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Day 2: Not to put too fine a point on it, I'm f***ing sick of post-modern irony.
To mentally prepare you for the coming Cannes film festival in May, we continue Nick Roddick’s subversive columns from the daily editions of Moving Pictures at the 2002 Cannes film festival & market, an irreverent, insightful, sometimes cynical and always entertaining take on what Cannes is really – really! – like. 

As most of you probably know, New Line is planning to remake The Texas Chainsaw Massacre. The director is Michael Bay, who happens to be one of the original signatories of the campaign against movie violence. But hey, no contradiction there: according to New Line, the remake will take an ironical, post-modern approach to the story of Leatherface and his DIY power-tool activities.

Now before anyone - least of all Bob Shaye, the first studio head in two decades to greenlight on a gut reaction (Lord of the Rings) rather than run the numbers and say no - should think I am dissing New Line, let me say that I am sure TCM II will be a cracker of a movie. It's the post-modern-irony bit that bothers me.

Not to put too fine a point on it, I'm fucking sick of post-modern irony. Regular readers, of course, will recognise a mea culpa here. In their far-distant heyday, these columns were hotbeds of irony, fast-breeding reactors of post-modernism. It was de rigueur at the time. It was also good for a few cheap laughs.

Post-modern irony, at any rate as filtered through the distorting mirror of the entertainment industry, is the bit that allows you to say something and at the same time mock yourself for doing so. It goes, 'I don't really mean this - unless you want me to, in which case I do'. It's Kylie Minogue being sexy, Quentin Tarantino being butch. It's a faux commitment which enables you to stay cool and dry while pretending to plunge in and get hot and wet. It's also the opposite of genuine feeling and it's slowly killing the cinema.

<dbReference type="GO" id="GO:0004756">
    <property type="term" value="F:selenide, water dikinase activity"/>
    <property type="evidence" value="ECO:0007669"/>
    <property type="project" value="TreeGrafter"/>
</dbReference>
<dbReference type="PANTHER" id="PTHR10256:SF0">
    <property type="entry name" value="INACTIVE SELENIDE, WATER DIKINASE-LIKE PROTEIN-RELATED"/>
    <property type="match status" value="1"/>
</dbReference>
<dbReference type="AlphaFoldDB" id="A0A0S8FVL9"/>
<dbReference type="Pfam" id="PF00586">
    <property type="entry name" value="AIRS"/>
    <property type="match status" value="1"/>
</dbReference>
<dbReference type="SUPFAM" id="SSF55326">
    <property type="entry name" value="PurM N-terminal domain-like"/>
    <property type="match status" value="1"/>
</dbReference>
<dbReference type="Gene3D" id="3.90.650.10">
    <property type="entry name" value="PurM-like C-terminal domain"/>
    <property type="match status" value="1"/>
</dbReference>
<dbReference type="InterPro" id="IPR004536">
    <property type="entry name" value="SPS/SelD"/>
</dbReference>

"Emotion Pictures"

I think it was Wim Wenders who grabbed the title I always wanted to use for a book: Emotion Pictures. There's a non- post- modern irony lurking in there, since Wenders has spent an awful lot of his career being coolly ironic. But the concept remains a necessary one: the movies that we're emotional about, that we love - really, truly, love - are the ones that stay with us. What they no longer seem to do is stay in the cinemas.

I'm not saying they're my all-time favourites - nothing is ever likely to dislodge The Searchers and La régle du jeu. But, of the films that have won the Palme in the past decade, the ones I find myself wanting to see again - The Piano, Underground, The Son's Room - are the ones that have charged headlong and defenceless into the emotional heart of their subjects. For Jane Campion, that charge brought international acclaim. For Emir Kusturica, it brought pariah status because it wasn't correct to care deeply (or at all) about the things he cared about. For Nanni Moretti, it raised a few eyebrows because he had seemingly abandoned the post-modern irony of his diary films. Silly boy.

Of the winners whose video slick I don't care if I never see so much as the back of again, meanwhile, most are so busy winking knowingly at their audience I'm surprised they haven't gone blind. And at least one has gone on to be a substantial hit, with everyone citing the scene in which the kid gets his brains blown all over the back seat. Boy, did I laugh at that.